Charles Fiedler is an Associate and Team Leader as a Civil Engineer in PSC’s Environmental Sector. He joined PSC in 2016 as a member of the Gordon Environmental office in Albuquerque. Charles has more than 39 years of experience and is considered one of the foremost experts in solid waste management, waste minimization and recycling.

The Transfer Station in Jackson Hole, Wyo., is in a drop-dead gorgeous canyon on the slopes of the scenic Snake River. Whitetail bucks, pronghorn sheep, eagles and elk, for example, often visit the grounds in the frozen alpine environment. Jackson Hole is essentially the largest gateway to Yellowstone National Park and is a mecca for the top 1 percentile economically.

When its landfill reached its capacity, Teton County explored its options. With influxes of 10,000 tourists visiting Jackson Hole yearly, the County needed a transfer station to take the garbage out of the pristine valley and move it to another state. Gordon Environmental (now Gordon/PSC)  was subconsultant engineering manager for this multi-phased, multifaceted, challenging project.

The plan changed numerous times and ultimately required the construction of an interim station rather than attempting to build half of the new transfer station at a time to keep the operations functioning. This allowed trash services to continue undisturbed. The Our team was chosen as a subconsultant based on similar award-winning work experience.

Using the interim facility allowed Gordon/PSC to demolish the old facility and have excavations in place for the construction crew. Among the project components was excavating over 30,000 cubic yards of previously deposited waste to allow for the construction level pads for the numerous operations taking place on this site: scale-house facility, wood waste and composting, in addition to the waste transfer operations which is a receiving point for all the solid waste generated in the County.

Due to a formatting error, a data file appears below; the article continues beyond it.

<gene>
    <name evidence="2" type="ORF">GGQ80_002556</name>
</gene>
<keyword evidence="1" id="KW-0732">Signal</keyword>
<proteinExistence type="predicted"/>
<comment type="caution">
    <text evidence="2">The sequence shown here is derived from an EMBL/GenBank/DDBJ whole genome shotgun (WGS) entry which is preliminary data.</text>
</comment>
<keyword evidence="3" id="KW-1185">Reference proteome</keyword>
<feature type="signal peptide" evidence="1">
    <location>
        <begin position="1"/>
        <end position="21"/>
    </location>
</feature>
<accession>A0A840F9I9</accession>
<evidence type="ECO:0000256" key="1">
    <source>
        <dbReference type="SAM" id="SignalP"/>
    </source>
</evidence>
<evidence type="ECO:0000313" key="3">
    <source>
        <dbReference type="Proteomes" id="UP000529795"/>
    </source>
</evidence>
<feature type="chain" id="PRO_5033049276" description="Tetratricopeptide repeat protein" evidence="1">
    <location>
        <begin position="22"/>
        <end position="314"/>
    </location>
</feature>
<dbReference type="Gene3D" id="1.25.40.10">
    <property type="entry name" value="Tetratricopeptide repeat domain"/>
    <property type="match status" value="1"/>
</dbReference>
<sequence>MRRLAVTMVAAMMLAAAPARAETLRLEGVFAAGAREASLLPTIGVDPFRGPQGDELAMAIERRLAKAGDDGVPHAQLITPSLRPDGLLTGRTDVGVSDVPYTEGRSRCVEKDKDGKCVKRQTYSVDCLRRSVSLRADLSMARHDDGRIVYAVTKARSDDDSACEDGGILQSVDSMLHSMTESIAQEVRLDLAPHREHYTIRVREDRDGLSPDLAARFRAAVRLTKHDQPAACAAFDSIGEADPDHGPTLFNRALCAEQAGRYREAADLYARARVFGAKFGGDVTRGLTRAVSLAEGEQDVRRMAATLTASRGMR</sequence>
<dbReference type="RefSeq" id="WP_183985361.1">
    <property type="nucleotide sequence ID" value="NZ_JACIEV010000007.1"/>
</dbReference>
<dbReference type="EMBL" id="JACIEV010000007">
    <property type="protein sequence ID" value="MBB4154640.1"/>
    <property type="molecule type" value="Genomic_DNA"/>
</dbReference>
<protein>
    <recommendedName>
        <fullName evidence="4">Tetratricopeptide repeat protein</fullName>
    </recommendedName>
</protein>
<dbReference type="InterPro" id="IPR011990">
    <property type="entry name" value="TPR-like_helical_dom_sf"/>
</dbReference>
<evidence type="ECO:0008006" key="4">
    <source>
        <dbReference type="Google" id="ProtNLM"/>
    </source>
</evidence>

Because this is an extremely high-profile project for the community, care was taken in how it will be viewed both from various vantage points. The new two-level station is planned to be 21,966 square feet, with colors blending with the wildscape of Snake River Valley and clear plastic panels to provide a view out and allow natural light in.

The reconstructed transfer station will include six bays to direct-load into semi-trailer trucks efficiently.

The first challenge was to be able to get enough flat ground on which to work Now, heavy trucks climb small inclines to access the multiple levels of the project hold loading equipment, waste diversion efforts, recycling and composting operations.

Second, we could not shut the facility down. The transfer station operations required that construction must be done while keeping the facility operational.

One of the unusual aspects of this project is that about two-thirds of the loads come from the residents, delivered in their own vehicles. The team designed and engineered a layout that allowed the operations to focus on safety considerations through multiple levels like a three-dimensional chess board. The garbage trucks are segregated from citizens’ vehicles.

This next year is going to be the holy grail, if you will, of the project, when we crown it off with the massive Transfer Station Reconstruction that everybody’s been looking for.

This was an evolutionary project. This site represented one of the more challenging settings that we have ever run into.